- Directed by Tobe Hooper
- June 21, 1985
- Based on Colin Wilson’s 1976 novel The Space Vampires
After being discovered in the hold of an alien spaceship by the crew of a European Space Shuttle, a trio of humanoids in a state of suspended animation are brought to Earth and unleash destruction.
You say Lifeforce has vampires? From space? I’m in! Seriously though that was enough to get me interested in this movie a great many years ago. It’s a rather silly and kind of ballzy idea in my opinion. These are two great tastes that should go great together.
As fun as this is, Lifeforce is not perfect. The narrative kind of stumbles around from one leap of logic and plot contrivance to another. Starting with the space shuttle able to go into the outer corona of Halley’s Comet to check out a derelict spaceship (the debris would destroy something not designed for it) to all the convenient events that occur there is just so much that if this were trying to take itself 100% seriously you would not be able to buy into it.
To be completely honest one of the reasons I remember this after so many years is the rampant nudity. At least the rampant nudity of the central female vampire played by the stunning Mathilda May referred to in the credits as ‘Space Girl.’ There may be all of two scenes she is in when she has clothing of any type on but the rest of the time the girls are out to play. This movie came out in the 80s and it wasn’t improbable to find a horror film or just an R-rated movie with lots of nudity. You need to get the teen boys in there somehow.
They try to give a science fiction sheen to the man drawn to the female vampire concept. Col. Tom Carlsen (Steve Railsback), referred to as ‘Carlsen’ to the point you are not sure if that is his first or last name, has a mysterious connection to Space Girl. He can see into her mind and she into his and he is uncontrollably drawn to her. It is eventually revealed that her appearance comes from deep within his subconscious as his view of the perfect woman with the unspoken reality being that she just looks like the perfect kind of woman for him to boink. That does not really explain the two dudes they find. Or maybe it does…
Lifeforce contains a mix of very good actors and very bad actors. The worst is probably Steve Railsback who plays a main character. It is as if he went to the Mark Ruffalo School of Dramatic Arts in Walla Walla, Washington. He delivers his lines with all the passion and intensity of reading the ingredients on a Wheaties box. He and May have about as much chemistry as you would find in any romance depicted in a Star Wars movie.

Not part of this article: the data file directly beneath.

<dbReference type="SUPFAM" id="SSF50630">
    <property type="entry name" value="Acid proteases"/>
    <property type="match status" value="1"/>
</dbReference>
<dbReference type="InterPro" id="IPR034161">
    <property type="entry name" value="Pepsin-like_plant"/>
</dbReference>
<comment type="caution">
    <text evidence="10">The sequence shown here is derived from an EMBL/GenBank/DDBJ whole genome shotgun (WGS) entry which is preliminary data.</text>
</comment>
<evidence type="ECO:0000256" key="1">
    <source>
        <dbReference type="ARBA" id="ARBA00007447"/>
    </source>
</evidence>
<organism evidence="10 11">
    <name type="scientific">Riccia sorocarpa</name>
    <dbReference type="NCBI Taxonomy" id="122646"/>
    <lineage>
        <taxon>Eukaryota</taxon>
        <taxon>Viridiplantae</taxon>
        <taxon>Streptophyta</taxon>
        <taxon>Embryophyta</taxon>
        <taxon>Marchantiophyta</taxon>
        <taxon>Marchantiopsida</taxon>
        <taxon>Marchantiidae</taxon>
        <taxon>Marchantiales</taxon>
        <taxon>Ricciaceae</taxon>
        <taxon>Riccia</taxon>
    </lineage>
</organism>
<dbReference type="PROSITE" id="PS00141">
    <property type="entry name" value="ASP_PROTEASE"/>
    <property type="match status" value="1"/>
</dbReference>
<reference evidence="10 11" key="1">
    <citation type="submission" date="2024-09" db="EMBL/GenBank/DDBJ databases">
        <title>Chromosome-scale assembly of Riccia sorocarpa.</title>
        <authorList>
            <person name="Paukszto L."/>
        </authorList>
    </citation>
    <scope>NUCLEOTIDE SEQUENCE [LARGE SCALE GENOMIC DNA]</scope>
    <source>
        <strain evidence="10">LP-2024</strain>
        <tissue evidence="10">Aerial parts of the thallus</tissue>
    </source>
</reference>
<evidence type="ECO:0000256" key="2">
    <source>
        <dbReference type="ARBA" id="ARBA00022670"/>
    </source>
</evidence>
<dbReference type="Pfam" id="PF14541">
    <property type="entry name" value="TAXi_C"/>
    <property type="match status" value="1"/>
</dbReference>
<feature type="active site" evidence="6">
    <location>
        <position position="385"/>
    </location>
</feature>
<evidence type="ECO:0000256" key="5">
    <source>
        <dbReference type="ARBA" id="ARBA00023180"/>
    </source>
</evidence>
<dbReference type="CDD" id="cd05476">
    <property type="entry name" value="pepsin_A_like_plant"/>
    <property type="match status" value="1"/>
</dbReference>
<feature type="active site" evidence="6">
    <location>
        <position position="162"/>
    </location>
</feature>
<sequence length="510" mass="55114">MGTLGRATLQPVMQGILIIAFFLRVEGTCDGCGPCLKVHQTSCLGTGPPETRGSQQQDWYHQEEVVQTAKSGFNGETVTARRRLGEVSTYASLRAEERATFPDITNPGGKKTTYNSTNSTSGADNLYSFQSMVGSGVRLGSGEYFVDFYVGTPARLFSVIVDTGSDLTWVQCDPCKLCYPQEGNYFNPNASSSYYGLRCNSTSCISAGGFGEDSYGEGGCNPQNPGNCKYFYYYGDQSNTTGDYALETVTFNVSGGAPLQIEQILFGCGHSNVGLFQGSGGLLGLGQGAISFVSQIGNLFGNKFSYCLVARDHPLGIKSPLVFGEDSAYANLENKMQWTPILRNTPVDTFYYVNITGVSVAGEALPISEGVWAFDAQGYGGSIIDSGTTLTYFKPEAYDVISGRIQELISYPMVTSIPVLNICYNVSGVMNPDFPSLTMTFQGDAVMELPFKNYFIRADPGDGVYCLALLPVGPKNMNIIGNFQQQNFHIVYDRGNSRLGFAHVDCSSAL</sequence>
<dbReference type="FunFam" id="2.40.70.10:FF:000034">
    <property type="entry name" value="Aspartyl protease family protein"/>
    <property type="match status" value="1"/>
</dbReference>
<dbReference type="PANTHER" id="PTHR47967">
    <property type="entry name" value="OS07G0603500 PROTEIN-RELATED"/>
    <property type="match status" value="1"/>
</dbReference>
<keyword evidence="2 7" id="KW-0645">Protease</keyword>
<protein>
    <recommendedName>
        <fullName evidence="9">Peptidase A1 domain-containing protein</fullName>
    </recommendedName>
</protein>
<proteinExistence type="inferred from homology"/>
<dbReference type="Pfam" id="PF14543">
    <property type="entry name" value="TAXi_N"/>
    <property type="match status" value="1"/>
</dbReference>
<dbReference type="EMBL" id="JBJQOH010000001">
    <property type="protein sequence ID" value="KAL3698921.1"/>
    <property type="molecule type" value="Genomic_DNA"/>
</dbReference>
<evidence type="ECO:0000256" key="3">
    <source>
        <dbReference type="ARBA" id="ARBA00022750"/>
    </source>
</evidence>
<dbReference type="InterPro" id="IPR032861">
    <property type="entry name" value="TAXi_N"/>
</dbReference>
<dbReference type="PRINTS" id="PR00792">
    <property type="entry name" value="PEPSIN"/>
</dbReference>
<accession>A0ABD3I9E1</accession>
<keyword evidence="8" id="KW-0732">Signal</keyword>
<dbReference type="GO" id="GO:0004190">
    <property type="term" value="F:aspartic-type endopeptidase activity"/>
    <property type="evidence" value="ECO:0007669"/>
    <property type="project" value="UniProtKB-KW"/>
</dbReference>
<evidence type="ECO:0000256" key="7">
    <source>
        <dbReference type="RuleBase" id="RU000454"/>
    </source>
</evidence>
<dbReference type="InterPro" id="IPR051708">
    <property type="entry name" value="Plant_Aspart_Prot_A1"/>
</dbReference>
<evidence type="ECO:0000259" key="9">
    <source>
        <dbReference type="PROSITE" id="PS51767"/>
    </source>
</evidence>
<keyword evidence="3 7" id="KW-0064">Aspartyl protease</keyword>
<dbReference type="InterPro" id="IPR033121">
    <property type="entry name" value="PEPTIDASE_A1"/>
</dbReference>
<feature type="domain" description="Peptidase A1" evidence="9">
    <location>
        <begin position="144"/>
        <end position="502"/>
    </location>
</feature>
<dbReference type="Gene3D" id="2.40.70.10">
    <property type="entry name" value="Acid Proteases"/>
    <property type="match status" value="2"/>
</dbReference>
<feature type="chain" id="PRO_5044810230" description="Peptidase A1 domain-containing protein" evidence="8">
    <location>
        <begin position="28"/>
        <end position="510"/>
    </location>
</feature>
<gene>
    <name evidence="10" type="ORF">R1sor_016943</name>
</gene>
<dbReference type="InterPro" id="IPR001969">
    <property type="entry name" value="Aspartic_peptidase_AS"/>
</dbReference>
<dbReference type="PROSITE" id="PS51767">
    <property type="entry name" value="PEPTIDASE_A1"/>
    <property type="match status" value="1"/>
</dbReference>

The mix of talent of good talent though is probably best exemplified by Sir Patrick Stewart. He wasn’t a big name when this movie was made and was at a point when schlock was most likely to be his bread and butter. Yet he delivers his lines probably as well as or better than Peter Cushing would have. Peter Cushing was one of those guys could could turn garbage into art and Patrick Stewart can do the same. That is a high compliment in my book.
Unfortunately his character is one of many relatively inconsequential individuals littered throughout the narrative. There are many side characters and supporting cast members and I think a good chunk of them could’ve been cut out in order to streamline the story quite a bit. If you’re going to have a final massive confrontation you need to build to it and a large number of characters does not help with it in a film.
For a horror movie Lifeforce lacks any real scares. There is plenty of cool but not much scary. Yet somehow this film has a charm to it. Maybe it is just the whole absurdity of the situation and that they just went with it. They embraced it for what it was and moved full force forward.
The 70s and 80s were much more experimental time in film. Based on a book or a completely original idea they would take something insane and put their best effort forward to make it good. They seemed to be a more willing to try unusual back then than they are now.
Despite its flaws Lifeforce manages to be an enjoyable film. It’s got some great special effects and a bizarre premise and becomes greater than one would think. This isn’t for everybody so I will give an if you want because you need to be a fan of odder films.
3 thoughts on “Lifeforce”
I love, love, love Lifeforce. If one imagines it as the 1980s space horror that Hammer Films would have made had they still been making films here in old blighty, then it totally works in a kitsch kind of way. Its stupid and silly and full of b-movie actors ludicrously overacting, or a-list actors bumming like amateurs. The only thing it lacks is Peter Cushing and Christopher Lee- with those two it would have been bloody perfect. As it is, its my greatest guilty pleasure.
And yeah, I was one of the few who watched this in the cinema wondering just what the hell I was watching; should I have been laughing or snorting in disgust? I didn’t have a clue. Films could indeed be crazy rides in the 1980s. Mind, there was also Slipstream and Howard the Duck…
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I thought I was the only person who heard of Slipstream.
Lee and Cushing would have made this absolute gold with maybe a touch of Terry-Thomas to highlight the general absurdity of it all.
But at least we got Stewart to “fill in” for Cushing.
Slipstream, I watched that at the cinema. It left me traumatised for years, couldn’t look at balloons afterwards without slipping into Lovecraftian terror. My God what a bad movie.